Sunday, 28 August 2011
Shells of microscopic crustaceans
Arthropods always look cool because of their external shells that enclose their bodies. Microscopic arthropods are not an exception, and to my surprise they have very peculiar surfaces. The first pictures shows an ostracod, a tiny crustacean that is completely surrounded with a shell that makes it resemble a bivalve mollusc. They are normally very fast and it's totally impossible to see how they look like inside without destroying their armor, which I wouldn't do.
The first picture is a stack, below you see a single frame.
Here the focus is on the middle part of the body. Despite it looks like I had to stack lots of pictures into a single image to get the entire ostracod, I stacked only 8 pics to get the first image (the title one).
Water fleas have even more amazing surfaces. Even though most of their bodies are encompassed with shells, their heads and antennae are outside. That's a ceriodaphnia, in my previous post I showed a close-up of it's eye.
It's funny to see that in the microscopic worlds materials have different properties. It's hard to believe that a thin shell like that can survive heavy impacts, and under same proportions, but when scaled up in size, the shell would be very fragile. These shells are flexible, so when the animal moves its body you can see that the entire shell can bend and deform. It was a huge challenge in assembling the stack that's made out of 40 pictures because the flea was moving a lot and showing its flexibility in all possible ways.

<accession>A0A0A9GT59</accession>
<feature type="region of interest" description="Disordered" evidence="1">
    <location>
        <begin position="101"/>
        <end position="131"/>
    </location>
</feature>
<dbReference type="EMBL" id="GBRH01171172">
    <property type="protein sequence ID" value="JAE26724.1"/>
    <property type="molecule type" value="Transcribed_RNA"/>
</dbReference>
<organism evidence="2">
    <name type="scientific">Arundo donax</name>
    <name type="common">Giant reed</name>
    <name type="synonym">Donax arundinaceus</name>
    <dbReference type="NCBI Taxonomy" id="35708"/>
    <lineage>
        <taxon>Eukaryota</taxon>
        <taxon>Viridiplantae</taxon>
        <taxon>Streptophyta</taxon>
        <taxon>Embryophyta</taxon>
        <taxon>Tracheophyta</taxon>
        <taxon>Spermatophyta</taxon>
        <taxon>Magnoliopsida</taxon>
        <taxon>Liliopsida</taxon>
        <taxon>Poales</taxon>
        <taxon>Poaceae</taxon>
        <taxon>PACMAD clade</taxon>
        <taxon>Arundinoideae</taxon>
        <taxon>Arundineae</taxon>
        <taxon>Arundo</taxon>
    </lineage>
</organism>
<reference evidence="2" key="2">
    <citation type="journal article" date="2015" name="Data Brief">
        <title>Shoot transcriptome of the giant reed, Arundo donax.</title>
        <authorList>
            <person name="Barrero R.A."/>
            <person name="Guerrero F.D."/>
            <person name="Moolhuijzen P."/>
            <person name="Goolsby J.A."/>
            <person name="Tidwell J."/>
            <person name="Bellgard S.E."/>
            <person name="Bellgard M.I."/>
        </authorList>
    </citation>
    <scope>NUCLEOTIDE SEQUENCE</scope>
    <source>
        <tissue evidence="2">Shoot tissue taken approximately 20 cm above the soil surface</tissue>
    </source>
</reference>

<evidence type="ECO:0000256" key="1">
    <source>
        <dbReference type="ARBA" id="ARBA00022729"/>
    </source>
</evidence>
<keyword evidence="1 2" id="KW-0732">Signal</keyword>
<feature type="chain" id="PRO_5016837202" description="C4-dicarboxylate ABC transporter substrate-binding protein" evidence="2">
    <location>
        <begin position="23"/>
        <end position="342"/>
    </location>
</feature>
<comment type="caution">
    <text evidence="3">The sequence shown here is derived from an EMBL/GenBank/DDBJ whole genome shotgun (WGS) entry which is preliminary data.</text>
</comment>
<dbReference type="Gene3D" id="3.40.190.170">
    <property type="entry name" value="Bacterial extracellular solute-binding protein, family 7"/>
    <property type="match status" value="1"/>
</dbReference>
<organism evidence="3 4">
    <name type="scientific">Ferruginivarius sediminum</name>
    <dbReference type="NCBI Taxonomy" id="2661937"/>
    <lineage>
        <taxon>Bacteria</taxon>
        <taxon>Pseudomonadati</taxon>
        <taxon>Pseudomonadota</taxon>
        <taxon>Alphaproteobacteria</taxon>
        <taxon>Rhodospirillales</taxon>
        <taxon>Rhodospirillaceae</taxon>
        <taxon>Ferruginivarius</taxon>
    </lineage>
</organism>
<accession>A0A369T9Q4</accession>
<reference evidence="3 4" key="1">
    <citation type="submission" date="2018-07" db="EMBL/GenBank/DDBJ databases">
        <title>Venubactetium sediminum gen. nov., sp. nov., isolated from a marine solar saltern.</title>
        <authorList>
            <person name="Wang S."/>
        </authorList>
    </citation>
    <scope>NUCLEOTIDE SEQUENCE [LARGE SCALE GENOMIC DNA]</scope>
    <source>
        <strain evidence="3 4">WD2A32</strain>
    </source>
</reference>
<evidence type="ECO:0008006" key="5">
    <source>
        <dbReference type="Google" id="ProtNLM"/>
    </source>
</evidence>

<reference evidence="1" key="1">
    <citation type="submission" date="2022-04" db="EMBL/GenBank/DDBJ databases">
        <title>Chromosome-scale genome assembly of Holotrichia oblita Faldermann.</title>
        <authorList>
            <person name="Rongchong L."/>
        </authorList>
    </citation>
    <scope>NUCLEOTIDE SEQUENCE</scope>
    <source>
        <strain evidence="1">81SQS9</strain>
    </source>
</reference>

Unlike ostracods, water fleas have transparent shells and it's possible to see what's inside. The previous picture had higher magnification, that's why internal parts are not visible.
Here I deliberately didn't cover the top, so the inner parts are visible. Basically, the legs are the only thing that are clearly seen under the shell. The legs have gills but it's not quite obvious on the picture. Water fleas normally use antennae to swim and legs to breathe.
My last picture for this post may be fail to be spectacular but it's has one advantage - resolution. It's a stack of more than 500 pictures taken under maximum magnification lens - 100x with DIC illumination and the final resolution is around 14000x12000 pixels and I posted an eye of that Scapholeberis mucronata in the previous post. Just to make it clear, the picture of the head there was a 20% crop and you would need 7 x 12 (= 84) full HD screens to see the entire picture of the flea in full resolution. Despite it sounds like a masochistic work, it just took a couple of days of assembling (manually) and a couple of months to accept the challenge. I assembled it a month ago but posting only now.
The strange bumps on its surface are vorticella ciliates that often attach to water fleas.